In a crucial test, Nepal’s government has agreed to issue a new citizenship certificate to Caitlin Panta, a nineteen-year-old who underwent sex reassignment surgery this past January (and was apparently the first Nepali citizen to do so). Although the process was fraught with bureaucracy, including an examination by a three-member panel to “confirm” Ms. Panta’s sex change, it remains an important milestone in the country’s reforms in the area of gender identity recognition.
This news comes just months after the Nepali government began issuing new citizenship documents to people identifying as third genders through an “other” sex category. This option is available to people who self-identify as neither male or female, or self-identify as a gender different from that which was assigned to them at birth.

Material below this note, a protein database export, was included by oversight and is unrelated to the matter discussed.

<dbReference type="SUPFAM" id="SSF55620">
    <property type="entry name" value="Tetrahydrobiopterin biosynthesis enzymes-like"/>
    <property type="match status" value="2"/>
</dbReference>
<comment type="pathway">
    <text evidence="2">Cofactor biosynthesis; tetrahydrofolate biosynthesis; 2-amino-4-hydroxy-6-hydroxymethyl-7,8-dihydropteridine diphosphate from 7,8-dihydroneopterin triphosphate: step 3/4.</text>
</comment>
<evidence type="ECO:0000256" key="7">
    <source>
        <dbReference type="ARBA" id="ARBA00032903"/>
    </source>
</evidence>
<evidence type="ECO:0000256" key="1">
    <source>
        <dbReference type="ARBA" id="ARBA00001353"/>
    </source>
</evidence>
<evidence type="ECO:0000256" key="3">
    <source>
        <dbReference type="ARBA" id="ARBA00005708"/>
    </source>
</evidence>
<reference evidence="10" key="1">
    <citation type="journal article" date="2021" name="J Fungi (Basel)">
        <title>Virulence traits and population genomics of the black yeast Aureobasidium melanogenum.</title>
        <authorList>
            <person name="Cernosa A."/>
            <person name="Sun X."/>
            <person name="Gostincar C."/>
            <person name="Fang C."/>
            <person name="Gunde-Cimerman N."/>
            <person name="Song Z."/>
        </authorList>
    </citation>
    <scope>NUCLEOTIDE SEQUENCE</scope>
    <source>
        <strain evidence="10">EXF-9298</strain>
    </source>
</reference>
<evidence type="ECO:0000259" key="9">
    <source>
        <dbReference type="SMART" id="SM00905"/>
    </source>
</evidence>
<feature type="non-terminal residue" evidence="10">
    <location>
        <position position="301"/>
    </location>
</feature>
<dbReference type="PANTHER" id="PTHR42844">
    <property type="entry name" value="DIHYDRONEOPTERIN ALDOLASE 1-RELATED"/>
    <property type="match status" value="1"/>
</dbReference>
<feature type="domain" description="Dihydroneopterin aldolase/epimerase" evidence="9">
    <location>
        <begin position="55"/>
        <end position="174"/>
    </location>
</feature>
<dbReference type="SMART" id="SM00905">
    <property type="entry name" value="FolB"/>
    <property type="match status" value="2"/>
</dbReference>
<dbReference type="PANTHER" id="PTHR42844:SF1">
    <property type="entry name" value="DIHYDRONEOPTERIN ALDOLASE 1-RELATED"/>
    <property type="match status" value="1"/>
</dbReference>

These developments spring from a remarkably progressive 2007 decision by Nepal’s Supreme Court, Pant v. Nepal. In its ruling, which looked to the South African Bill of Rights as a model, the Court firmly directed the government to undertake a complete overhaul of the country’s laws regarding sexual orientation and gender identity. Accordingly, major changes have been rolling out over the past couple of years. Last year, the country’s census questionnaire offered the third gender category as an option for self-identification, reportedly a first for the world. Although this article points out the limitations in Nepal’s implementation of the 2007 court directive, the future of equality in the Himalayan nation is looking up.